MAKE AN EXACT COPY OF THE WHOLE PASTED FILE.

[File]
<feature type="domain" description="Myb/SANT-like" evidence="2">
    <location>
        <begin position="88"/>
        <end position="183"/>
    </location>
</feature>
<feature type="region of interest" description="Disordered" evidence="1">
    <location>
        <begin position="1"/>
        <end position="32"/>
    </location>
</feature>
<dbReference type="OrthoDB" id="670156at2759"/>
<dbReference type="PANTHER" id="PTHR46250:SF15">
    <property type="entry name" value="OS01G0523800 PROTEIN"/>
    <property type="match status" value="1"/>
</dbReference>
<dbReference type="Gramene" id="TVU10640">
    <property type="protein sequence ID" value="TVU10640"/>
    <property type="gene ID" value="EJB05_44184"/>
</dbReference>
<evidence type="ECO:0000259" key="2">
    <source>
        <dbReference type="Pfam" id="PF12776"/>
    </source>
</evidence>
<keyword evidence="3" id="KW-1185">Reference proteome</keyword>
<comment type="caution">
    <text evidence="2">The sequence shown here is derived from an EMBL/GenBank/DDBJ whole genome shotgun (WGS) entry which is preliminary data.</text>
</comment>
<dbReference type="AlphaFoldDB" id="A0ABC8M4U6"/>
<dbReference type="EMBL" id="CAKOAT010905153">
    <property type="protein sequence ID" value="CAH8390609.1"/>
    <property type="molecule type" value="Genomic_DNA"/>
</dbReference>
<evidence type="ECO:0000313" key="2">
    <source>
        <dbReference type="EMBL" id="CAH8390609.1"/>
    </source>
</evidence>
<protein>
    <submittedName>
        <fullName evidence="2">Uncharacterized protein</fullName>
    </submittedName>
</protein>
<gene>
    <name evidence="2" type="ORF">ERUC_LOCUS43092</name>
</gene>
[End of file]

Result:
<feature type="domain" description="Myb/SANT-like" evidence="2">
    <location>
        <begin position="88"/>
        <end position="183"/>
    </location>
</feature>
<feature type="region of interest" description="Disordered" evidence="1">
    <location>
        <begin position="1"/>
        <end position="32"/>
    </location>
</feature>
<dbReference type="OrthoDB" id="670156at2759"/>
<dbReference type="PANTHER" id="PTHR46250:SF15">
    <property type="entry name" value="OS01G0523800 PROTEIN"/>
    <property type="match status" value="1"/>
</dbReference>
<dbReference type="Gramene" id="TVU10640">
    <property type="protein sequence ID" value="TVU10640"/>
    <property type="gene ID" value="EJB05_44184"/>
</dbReference>
<evidence type="ECO:0000259" key="2">
    <source>
        <dbReference type="Pfam" id="PF12776"/>
    </source>
</evidence>
<keyword evidence="3" id="KW-1185">Reference proteome</keyword>
<comment type="caution">
    <text evidence="2">The sequence shown here is derived from an EMBL/GenBank/DDBJ whole genome shotgun (WGS) entry which is preliminary data.</text>
</comment>
<dbReference type="AlphaFoldDB" id="A0ABC8M4U6"/>
<dbReference type="EMBL" id="CAKOAT010905153">
    <property type="protein sequence ID" value="CAH8390609.1"/>
    <property type="molecule type" value="Genomic_DNA"/>
</dbReference>
<evidence type="ECO:0000313" key="2">
    <source>
        <dbReference type="EMBL" id="CAH8390609.1"/>
    </source>
</evidence>
<protein>
    <submittedName>
        <fullName evidence="2">Uncharacterized protein</fullName>
    </submittedName>
</protein>
<gene>
    <name evidence="2" type="ORF">ERUC_LOCUS43092</name>
</gene>